Government considering cutting off-licence hours, says Varadkar

Tánaiste: publicans serving ‘takeaway’ pints ‘seem to be getting around the law’

Tánaiste Leo Varadkar: publicans serving takeaway pints ‘seem to be getting around the law’. File photograph: Gareth Chaney/Collins

Tánaiste Leo Varadkar: publicans serving takeaway pints ‘seem to be getting around the law’. File photograph: Gareth Chaney/Collins

 

Tánaiste Leo Varadkar has raised the possibility of alcohol curfews during the current lockdown.

Mr Varadkar suggested the current closing hours for off-licence of 10pm could be curtailed.

Taoiseach Micheál Martin has already stated the phenomenon of “takeaway pints” from pubs is “not on”. It was leading to people gathering and spreading the virus, he added.

Mr Varadkar told Newstalk there was nothing wrong with people buying takeaway alcohol but raised the issue of publicans serving takeaway pints.

“They seem to be getting around the law by giving you a traditional kind of pint and then putting a lid on it,” he said.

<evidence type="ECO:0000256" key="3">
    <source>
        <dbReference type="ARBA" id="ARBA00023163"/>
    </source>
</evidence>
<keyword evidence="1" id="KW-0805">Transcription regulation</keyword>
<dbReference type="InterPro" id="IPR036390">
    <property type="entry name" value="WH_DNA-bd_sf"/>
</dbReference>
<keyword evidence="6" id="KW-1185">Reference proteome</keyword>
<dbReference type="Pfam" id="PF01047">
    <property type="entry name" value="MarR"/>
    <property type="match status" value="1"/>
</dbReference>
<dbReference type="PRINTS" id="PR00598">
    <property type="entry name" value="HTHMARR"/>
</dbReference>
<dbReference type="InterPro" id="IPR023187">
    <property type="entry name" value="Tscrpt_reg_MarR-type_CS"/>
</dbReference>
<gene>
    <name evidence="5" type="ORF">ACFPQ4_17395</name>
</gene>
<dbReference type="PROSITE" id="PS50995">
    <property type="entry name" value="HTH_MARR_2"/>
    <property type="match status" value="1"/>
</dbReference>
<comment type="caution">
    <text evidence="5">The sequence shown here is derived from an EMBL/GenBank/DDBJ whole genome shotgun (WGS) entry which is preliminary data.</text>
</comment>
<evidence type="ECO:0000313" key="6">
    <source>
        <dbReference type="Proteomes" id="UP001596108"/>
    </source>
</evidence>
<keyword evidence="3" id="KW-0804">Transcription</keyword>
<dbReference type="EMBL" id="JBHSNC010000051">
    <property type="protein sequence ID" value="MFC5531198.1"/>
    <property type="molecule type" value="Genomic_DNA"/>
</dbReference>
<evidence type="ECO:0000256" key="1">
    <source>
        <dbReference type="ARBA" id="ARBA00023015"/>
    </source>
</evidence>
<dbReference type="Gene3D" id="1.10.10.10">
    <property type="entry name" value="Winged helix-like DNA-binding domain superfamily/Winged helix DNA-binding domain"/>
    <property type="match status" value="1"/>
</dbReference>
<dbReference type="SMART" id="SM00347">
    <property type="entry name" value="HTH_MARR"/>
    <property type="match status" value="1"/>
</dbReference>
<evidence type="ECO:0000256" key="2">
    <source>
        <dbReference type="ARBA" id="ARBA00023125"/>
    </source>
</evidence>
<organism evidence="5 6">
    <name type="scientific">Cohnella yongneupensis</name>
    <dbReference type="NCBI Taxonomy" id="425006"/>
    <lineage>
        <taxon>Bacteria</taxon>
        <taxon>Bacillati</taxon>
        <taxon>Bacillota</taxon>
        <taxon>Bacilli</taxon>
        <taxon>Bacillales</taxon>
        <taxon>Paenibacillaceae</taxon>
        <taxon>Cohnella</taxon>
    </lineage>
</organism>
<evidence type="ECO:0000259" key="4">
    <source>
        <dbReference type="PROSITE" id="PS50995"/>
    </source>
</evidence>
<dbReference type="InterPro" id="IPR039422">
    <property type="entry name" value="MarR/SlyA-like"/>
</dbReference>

New public health regulations around drinking alcohol on the streets would give gardaí more powers of enforcement, he told presenter Pat Kenny.

“We’re certainly going to further enforce the existing ban of people drinking outdoors in public streets,” he said.

“So what we could potentially do is ban the sale of all alcohol after a certain point of time in the day. It’s that type of thing that we’re looking at.”

He said, however, banning takeaway pints could face legal difficulties and that it could lead to a ban on all takeaway alcohol.

Mr Varadkar said the current spike is down to five factors. He acknowledged the opening up of hospitality was one of them.

However, the Tánaiste believed household visits and family gatherings was the biggest factor contributing to the rise in numbers.

Inter-county travel from December 18th, the new variant and the issue of non-compliance at funeral, wakes and shebeens were the other factors, Mr Varadkar said.

“You don’t go from 400 cases a day and a 5 per cent positivity rate to 7,000 cases and a 25 per cent positivity rate because of one thing. It takes a lot of things,” he said.

“If you take those five factors together, that’s the best possible explanation.”